sat 01/10/2022

black culture

The Clinic, Almeida Theatre review - race and the status quo

As Dipa Baruwa-Etti’s latest play, The Clinic, reminds us, the Tory party has a strong showing of Black MPs – Badenoch, Cleverly, Kwarteng. It was finished long before the latest Cabinet appointments, but presciently picked those three names, all...

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DVD: Wayfinder

Road movies in England work better by foot. Slowing down finds the scale to explore our small island, tramping Chaucer’s pilgrim paths, not Kerouac’s roaring highway.Visual artist Larry Achiampong’s debut feature accordingly sends its heroine from...

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Album: Hudson Mohawke - Cry Sugar

The journey of Ross “Hudson Mohawke” Birchard has been truly one of the most extraordinary in modern music. From teenage scratch DJ champion and happy hardcore raver in some of Glasgow’s more feral club environments, in the late Noughties he quickly...

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Album: Beyoncé - Renaissance

There’s polarising discourse and there’s polarising discourse, and then there’s Beyoncé discourse. On the one hand, there’s “the Bey Hive”: the very model of a furious modern fandom who will boost her and monster her critics at a microsecond’s...

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The Darkest Part of the Night, Kiln Theatre - issues-led drama has its heart in the right place

Music plays a big part in the life of Dwight, an 11-year-old black lad growing up in early 80s Leeds. He doesn't fit in at school, bullied because he is "slow", and he doesn't fit in outside school, would-be friends losing patience with him.But he...

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The White Card, Soho Theatre review - expelling the audience from its comfort zone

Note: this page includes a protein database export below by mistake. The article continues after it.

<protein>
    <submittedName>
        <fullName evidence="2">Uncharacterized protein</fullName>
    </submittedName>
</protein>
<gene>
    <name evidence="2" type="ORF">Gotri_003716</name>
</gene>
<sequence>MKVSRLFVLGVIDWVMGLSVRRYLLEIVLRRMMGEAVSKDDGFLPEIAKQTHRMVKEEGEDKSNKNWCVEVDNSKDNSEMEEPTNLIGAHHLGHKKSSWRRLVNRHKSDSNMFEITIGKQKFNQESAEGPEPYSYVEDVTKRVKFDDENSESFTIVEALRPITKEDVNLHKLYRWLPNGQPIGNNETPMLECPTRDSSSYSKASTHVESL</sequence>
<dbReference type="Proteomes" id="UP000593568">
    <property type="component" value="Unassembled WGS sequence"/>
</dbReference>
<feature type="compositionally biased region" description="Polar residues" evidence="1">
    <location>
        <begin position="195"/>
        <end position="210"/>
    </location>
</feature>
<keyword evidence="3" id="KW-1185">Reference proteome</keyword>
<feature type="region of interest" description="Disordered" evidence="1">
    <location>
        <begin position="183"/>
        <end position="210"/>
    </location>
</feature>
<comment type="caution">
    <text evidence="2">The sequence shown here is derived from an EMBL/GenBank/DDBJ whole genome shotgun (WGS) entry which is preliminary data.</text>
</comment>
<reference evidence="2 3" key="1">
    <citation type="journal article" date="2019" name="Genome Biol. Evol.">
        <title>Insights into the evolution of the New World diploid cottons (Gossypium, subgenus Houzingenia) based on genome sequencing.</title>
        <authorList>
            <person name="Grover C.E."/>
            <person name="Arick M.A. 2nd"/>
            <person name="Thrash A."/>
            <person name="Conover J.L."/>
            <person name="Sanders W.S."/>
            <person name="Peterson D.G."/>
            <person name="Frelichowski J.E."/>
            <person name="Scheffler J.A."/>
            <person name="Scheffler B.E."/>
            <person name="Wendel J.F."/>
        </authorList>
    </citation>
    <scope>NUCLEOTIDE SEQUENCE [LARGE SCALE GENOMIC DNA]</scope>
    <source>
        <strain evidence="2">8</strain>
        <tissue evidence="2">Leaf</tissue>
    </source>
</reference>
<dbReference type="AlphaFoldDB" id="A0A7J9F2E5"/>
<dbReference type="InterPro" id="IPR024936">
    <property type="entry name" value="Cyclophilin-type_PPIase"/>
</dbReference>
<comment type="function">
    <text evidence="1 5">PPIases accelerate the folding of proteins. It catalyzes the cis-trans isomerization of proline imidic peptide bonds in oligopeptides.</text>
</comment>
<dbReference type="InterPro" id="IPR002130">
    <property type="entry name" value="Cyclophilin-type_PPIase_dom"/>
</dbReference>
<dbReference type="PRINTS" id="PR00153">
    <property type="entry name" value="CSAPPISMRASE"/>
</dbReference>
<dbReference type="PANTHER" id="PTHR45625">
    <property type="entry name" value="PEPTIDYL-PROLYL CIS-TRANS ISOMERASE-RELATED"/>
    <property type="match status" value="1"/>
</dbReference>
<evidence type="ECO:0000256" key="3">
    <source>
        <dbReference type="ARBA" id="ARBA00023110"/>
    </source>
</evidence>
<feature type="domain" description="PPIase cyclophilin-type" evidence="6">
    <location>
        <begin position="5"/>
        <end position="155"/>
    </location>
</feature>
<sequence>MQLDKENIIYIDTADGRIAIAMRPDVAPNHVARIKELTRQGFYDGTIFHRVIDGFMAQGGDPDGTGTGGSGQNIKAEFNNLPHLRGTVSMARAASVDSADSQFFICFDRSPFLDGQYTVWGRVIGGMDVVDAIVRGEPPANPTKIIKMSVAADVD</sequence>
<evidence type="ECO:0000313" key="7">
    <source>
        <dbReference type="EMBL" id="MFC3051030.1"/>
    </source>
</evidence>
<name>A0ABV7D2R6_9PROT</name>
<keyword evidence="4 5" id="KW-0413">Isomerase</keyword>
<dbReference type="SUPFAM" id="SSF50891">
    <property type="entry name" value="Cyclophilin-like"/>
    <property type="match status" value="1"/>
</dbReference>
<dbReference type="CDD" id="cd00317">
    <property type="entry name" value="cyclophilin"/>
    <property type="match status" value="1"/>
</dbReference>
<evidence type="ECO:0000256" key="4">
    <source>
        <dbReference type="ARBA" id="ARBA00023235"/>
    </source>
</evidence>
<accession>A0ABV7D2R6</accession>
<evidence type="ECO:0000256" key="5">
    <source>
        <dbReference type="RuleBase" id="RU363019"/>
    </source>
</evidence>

We’re in New York City, in an upscale loft apartment, with that absence of stuff that speaks of a power to acquire anything. There are paintings on the walls, but we see only their descriptions: we learn that the owner (curator, in his word) really...

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The Fellowship, Hampstead Theatre review - strong clashes, too little drama

I live in Brixton, south London. A few days ago, the borough’s aptly named Windrush Square hosted events which celebrated the contribution of the Windrush Generation and their descendants.With Windrush Day being 22 June, last week was originally...

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Jitney, Old Vic review - a directorial delight

It’s great to see August Wilson’s early play – the first of his “Century Cycle”, that remarkable decalogy that explored a century of Black American experience through the prism of the playwright’s native Pittsburgh – back on the London stage. It’s...

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Transgressive Records showcase, The Great Escape, Brighton review - five acts offer intriguing pop alternatives

Onstage at The Old Market in Hove, New York’s Mykki Blanco has been waving around a knot of garlic bulbs as if it were a wand or occult aspergillum. At some point during Blanco’s punchy rendition of 2016 single “Loner”, or possibly the dizzier “...

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Album: Kendrick Lamar - Mr Morale & the Big Steppers

Kendrick Lamar is so breathlessly revered it’s sometimes hard to pull apart what’s going on in his records. It’s sometimes felt like he might become the rap game Radiohead: exploratory, aware, hugely technically accomplished, endlessly thematically...

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For Black Boys Who Have Considered Suicide When The Hue Gets Too Heavy, Royal Court review - Black joy, pain, and beauty

The title is so long that the Royal Court’s neon red lettering only renders the first three words, followed by a telling ellipsis. But lyrical new play For Black Boys Who Have Considered Suicide When the Hue Gets Too Heavy lives up to its weighty...

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Shedding a Skin, Soho Theatre review - feel the love

Love is the most difficult four-letter word. And platonic love is perhaps the hardest kind of emotion to write well about. But it’s the central subject of Amanda Wilkin’s Shedding a Skin, and she describes it beautifully. This 2020 Verity Bargate...

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